Tara Bitzan is the Life and Special Projects editor at the Echo Press. She joined the company in 1991 as a news reporter.
A lifelong resident of Douglas County, Tara graduated from Brandon High School. She attended Moorhead State University where she earned a bachelor of arts degree in mass communications and English with a minor in Scandinavian Studies.
She and her husband Dennis and their children live near Alexandria.
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Memory is the ability to store, retain and recall information and experiences. It is an amazing gift, especially when memories are shared with others. Residents of Bethany Community in Alexandria recently received a unique opportunity to share and document some of their memories. They were part of a program called Playing With Memories created by local actress, playwright and director Kathy Ray of Barrett. Last fall, Ray began meeting with about eight residents of Bethany Community once a week individually and in group settings.
In the next 15 years, an estimated 500,000 autistic children will cross a major hurdle and graduate out of school systems in the U.S. Sadly, this won't bring the gold medal reward most parents of autistic children hope for. Instead, the accomplishment will bring these families to the start of a new obstacle course that may prove more challenging than the one they just worked their way through. Gene and Mary Rossum of Brandon found themselves asking, "Now what?" when their autistic grandson, J.J., finished high school a couple of years ago. J.J. was born in 1988.
The residents of Brandon can rest a little easier, knowing they will now likely hear the alert of pending disaster. A new civil defense siren and pole were recently installed to replace the existing siren, which has served the community for 75 years. The original siren was installed at the same time the Brandon Auditorium was built in 1936. Residents in Brandon's newest addition were not able to hear the siren when the wind was from a certain direction and the city was planning to upgrade the system. The Brandon Fire Relief Association came to the rescue - to the tune of $20,000 - by dona
DeAnn Runge of Alexandria was a senior in high school when she set her sights on getting a dog. She was looking for more than just companionship - she was seeking greater independence. Runge suffers from spinal muscular atrophy (SMA), a genetic disease that causes progressive muscle degeneration and weakness. There are varying degrees of SMA, and Runge says she's "in the middle" of the spectrum.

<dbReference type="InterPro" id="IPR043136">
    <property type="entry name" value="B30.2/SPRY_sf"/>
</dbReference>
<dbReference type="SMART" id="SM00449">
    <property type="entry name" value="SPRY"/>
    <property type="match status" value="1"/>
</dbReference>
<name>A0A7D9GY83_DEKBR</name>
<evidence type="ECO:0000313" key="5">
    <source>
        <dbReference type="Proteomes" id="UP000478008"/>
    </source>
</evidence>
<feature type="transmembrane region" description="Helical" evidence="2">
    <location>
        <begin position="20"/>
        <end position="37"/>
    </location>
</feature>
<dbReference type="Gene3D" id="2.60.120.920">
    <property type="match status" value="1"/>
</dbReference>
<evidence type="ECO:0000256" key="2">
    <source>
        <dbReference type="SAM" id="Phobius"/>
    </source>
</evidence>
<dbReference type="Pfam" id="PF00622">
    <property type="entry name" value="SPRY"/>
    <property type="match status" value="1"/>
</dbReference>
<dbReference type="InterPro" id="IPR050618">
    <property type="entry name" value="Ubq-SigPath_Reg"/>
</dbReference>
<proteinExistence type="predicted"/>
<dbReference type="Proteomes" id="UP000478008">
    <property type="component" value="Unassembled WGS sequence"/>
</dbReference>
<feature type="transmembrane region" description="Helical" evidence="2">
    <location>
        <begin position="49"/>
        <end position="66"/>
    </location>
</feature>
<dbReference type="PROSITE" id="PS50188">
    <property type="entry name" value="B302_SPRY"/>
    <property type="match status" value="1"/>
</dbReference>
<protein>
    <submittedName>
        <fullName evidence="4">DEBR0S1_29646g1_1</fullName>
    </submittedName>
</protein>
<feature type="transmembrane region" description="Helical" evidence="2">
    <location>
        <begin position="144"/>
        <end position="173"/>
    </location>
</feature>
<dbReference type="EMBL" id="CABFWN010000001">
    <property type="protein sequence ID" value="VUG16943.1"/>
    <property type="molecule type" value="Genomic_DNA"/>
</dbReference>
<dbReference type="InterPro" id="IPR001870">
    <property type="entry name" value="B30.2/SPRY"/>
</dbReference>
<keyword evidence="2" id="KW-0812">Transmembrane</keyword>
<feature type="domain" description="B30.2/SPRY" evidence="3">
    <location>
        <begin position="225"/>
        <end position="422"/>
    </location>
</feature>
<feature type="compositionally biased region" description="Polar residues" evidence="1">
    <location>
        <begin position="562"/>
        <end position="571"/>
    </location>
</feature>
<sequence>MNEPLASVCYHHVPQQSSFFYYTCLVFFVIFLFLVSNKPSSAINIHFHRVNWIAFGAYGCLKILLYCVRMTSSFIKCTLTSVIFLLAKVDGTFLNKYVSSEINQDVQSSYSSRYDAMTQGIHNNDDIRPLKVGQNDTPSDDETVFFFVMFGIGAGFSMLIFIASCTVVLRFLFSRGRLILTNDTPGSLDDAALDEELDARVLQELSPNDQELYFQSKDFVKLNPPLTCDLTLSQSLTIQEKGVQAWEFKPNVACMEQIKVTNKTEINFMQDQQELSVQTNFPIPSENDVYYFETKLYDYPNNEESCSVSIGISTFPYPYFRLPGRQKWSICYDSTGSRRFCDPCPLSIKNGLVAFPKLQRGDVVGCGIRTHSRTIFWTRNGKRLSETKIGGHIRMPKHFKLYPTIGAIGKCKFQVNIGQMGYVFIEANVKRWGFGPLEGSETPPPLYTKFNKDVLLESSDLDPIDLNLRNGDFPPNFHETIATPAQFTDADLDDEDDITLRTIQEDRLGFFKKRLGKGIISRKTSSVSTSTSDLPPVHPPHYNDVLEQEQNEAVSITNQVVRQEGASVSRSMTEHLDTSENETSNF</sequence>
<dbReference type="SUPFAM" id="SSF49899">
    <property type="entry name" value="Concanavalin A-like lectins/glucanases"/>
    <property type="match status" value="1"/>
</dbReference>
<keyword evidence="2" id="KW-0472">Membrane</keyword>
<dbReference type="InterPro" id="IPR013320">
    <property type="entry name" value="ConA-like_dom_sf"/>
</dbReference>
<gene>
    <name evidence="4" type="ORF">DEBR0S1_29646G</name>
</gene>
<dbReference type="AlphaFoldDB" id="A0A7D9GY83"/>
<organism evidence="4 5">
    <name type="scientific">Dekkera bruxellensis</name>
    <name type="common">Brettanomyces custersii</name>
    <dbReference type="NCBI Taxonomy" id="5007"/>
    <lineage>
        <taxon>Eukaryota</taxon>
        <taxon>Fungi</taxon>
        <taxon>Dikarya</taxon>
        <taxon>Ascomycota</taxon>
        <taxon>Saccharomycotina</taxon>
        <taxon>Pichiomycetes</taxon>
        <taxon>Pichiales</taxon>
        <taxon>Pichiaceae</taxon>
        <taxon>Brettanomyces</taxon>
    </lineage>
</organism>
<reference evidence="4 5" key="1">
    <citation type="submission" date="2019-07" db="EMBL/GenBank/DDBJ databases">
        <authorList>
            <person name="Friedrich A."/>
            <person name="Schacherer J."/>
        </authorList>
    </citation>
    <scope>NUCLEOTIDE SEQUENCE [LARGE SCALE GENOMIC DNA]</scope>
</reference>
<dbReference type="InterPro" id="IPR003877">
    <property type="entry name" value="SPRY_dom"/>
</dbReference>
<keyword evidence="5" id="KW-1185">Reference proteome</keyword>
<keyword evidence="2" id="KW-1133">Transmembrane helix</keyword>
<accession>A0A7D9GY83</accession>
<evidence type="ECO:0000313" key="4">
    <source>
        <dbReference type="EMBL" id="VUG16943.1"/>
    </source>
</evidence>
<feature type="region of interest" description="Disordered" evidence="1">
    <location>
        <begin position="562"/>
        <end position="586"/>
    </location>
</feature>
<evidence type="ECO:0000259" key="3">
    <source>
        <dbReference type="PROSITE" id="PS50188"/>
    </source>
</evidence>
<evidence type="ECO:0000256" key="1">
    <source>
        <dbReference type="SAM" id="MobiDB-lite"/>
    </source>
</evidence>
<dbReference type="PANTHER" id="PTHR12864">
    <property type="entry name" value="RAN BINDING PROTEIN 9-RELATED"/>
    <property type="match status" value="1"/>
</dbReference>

Spring fever has many Minnesotans itching to get outside. But that's not all that may have them itching - head lice could also be to blame. According to Melissa Bright, Alexandria School District 206 nurse, the number of head lice cases among students seems to be higher this year than normal. Bright noted that head lice are actually very common - second only to the common cold among children ages 3 to 12. "We see cases within the district every year," she said, "so this isn't abnormal. We are definitely seeing an increased number this year, but it's not just our community.
Work is currently under way on the Echo Press' fifth edition of The Churches of Douglas County. We typically come out with an updated version of this publication every three years, and I have been fortunate enough to work on all five of them. I love working on this piece because churches intrigue me - especially historic ones, and Douglas County is blessed with many of these treasures. Many of today's new structures - office buildings, schools and even churches - are built to be convenient, efficient and cost effective.
Shorty Olson has a faithful following. Every day he can be seen with hundreds crowding around him, listening intently to his easy banter and eagerly partaking of the treats he shares. Sometimes they fight with each other for his attention, but for the most part, he says they are "attentive and well behaved." "I have about 28 that I call my own," Olson said of the mallard ducks waddling at his feet. "The rest aren't mine, but they still get a little something." Olson and his wife, BeeAnn, moved back to the Alexandria area about six years ago.
Patricia Peterson of Alexandria recently came across something that made her realize just how much things have changed in the past 60 years. While going through some old papers that belonged to her parents, she found a letter from the St. Paul mayor and St. Paul chief of police, written in 1956, pardoning her mother from a traffic ticket. Along with the letter was an uncashed check her mother had made out on November 5, 1956 to the Traffic Violations Bureau. Apparently, her mother had violated a traffic law and was fined $2, which she paid.
For most of us, there's been a time when we've needed to make a difficult decision that has a win-lose outcome tied to it. Unfortunately, some decisions simply aren't a win-win. In tough economic times like we are seeing right now, there seems to be a lot more of those tough decisions that need to be made. And there seems to be a lot of people grumbling and complaining when they don't think the decisions are the right ones.
An open house is set to announce the reopening of a building that has seen many celebrations since it was built in the early 1940s. It is the hope of owners Jon and Linda Gaugert of Alexandria that it will be the site of many more celebrations in the years to come. About the building The structure was built in the early 1940s and operated as the Hillside Club until 1967. It then operated from 1967 to 1972 as Jimmy Jenson's Hillside Club. It was later sold to a Twin Cities family that leased it to various parties.